Daniel Watrous on Software Engineering

A Collection of Software Problems and Solutions

Posts tagged analytics

Software Engineering

MongoDB Aggregation for Analytics

I’ve been working on generating analytics based on a collection containing statistical data. My previous attempt involved using Map Reduce in MongoDB. Recall that the data in the statistics collection has this form.

{
        "_id" : ObjectId("5e6877a516832a9c8fe89ca9"),
        "apikey" : "7e78ed1525b7568c2316576f2b265f55e6848b5830db4e6586283",
        "request_date" : ISODate("2013-04-05T06:00:24.006Z"),
        "request_method" : "POST",
        "document" : {
                "domain" : "",
                "validationMethod" : "LICENSE_EXISTS_NOT_EXPIRED",
                "deleted" : null,
                "ipAddress" : "",
                "disposition" : "",
                "owner" : ObjectId("af1459ed793eca35754090a0"),
                "_id" : ObjectId("6fec518787a52a9c988ea683"),
                "issueDate" : ISODate("2013-04-05T06:00:24.005Z"),
        },
        "request_uri" : {
                "path" : "/v1/sitelicenses",
                "netloc" : "api.easysoftwarelicensing.com"
        }
}

There were a few items that kept getting in the way with the map reduce implementation. In particular the complexity of the objects I was trying to emit and then reduce were causing me some headaches. Someone suggested using the Aggregation Framework in MongoDB. Here’s what I came up with.

db.statistics.aggregate({
    $match: {
        owner: ObjectId("5143b2c8136b9616343da222")
    }
}, {
    $project: {
        owner: "$owner",
        action_1: {
            $cond: [{$eq: ["$apikey", null]},0, 1]
        },
        action_2: {
            $cond: [{$ne: ["$apikey", null]},0, 1]
        }
    }
}, {
    $group: {
        _id: "$owner",
        action_1: {$sum: "$action_1"},
        action_2: {$sum: "$action_2"}
    }
}, {
    $project: {
        action_1: "$action_1",
        action_2: "$action_2",
        actions_total: {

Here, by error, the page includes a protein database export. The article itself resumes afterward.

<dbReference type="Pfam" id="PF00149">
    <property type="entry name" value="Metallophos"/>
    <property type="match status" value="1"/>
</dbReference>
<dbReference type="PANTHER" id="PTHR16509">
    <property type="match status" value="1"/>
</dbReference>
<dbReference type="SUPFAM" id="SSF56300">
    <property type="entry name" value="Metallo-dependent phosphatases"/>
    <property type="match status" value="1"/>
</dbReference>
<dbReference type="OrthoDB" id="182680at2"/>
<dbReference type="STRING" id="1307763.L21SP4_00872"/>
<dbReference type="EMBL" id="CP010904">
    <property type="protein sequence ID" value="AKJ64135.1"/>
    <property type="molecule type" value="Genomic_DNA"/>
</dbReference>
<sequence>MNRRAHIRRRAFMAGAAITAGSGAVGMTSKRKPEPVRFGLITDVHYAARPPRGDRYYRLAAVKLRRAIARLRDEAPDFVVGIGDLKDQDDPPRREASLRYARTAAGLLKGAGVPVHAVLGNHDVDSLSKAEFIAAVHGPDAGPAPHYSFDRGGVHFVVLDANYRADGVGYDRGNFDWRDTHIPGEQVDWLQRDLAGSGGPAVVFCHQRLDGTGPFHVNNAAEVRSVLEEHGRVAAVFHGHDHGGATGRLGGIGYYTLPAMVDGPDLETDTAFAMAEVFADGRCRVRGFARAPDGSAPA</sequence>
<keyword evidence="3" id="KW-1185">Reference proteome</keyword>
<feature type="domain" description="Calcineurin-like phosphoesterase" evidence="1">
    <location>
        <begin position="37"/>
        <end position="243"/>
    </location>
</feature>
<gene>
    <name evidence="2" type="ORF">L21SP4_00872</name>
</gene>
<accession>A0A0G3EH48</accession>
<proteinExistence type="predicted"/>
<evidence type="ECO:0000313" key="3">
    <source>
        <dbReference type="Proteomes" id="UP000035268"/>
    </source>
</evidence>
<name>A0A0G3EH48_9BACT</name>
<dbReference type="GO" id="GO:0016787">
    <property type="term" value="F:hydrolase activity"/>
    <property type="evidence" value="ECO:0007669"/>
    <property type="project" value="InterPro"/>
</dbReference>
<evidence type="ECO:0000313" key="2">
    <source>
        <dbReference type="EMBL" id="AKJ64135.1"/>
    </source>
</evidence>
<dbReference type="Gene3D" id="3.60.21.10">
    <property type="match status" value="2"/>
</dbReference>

$add: ["$action_1", "$action_2"]
        },
        actions_per_day: {
            $divide: [
                {$add: ["$action_1", "$action_2"]}, 
                {$dayOfMonth: new Date()}
            ]
        },
    }
})

At first all the discussion of the aggregation pipeline felt awkward. After a while it became more clear. For example, the above does this:

  • $match limits me to the set of documents associated with a particular owner
  • $project creates a new document conditionally including some data from the documents that were matched
  • $group then sums those documents that were projected above
  • the final $project performs additional calculations with the grouped (summed) data

The output of the above aggregation is a document that looks like this:

{
        "result" : [
                {
                        "_id" : ObjectId("5136d880136b961c98c9a62f"),
                        "action_1" : 10,
                        "action_2" : 4,
                        "actions_total" : 14,
                        "actions_per_day" : 1.4
                }
        ],
        "ok" : 1
}

So far I’ve only run this on small sets of data, so I can’t comment on performance for large data sets. Since as of right now it’s still not possible to cache the results in a separate collection, performance may become an issue as my statistical data set grows.

Reference

http://stackoverflow.com/questions/16455528/mongodb-aggregation-framework-date-now

Software Engineering

MongoDB Map Reduce for Analytics

I have a RESTful SaaS service I created which uses MongoDB. Each REST call creates a new record in a statistics collection. In order to implement quotas and provide user analytics, I need to process the statistics collection periodically and generate meaningful analytics specific to each user.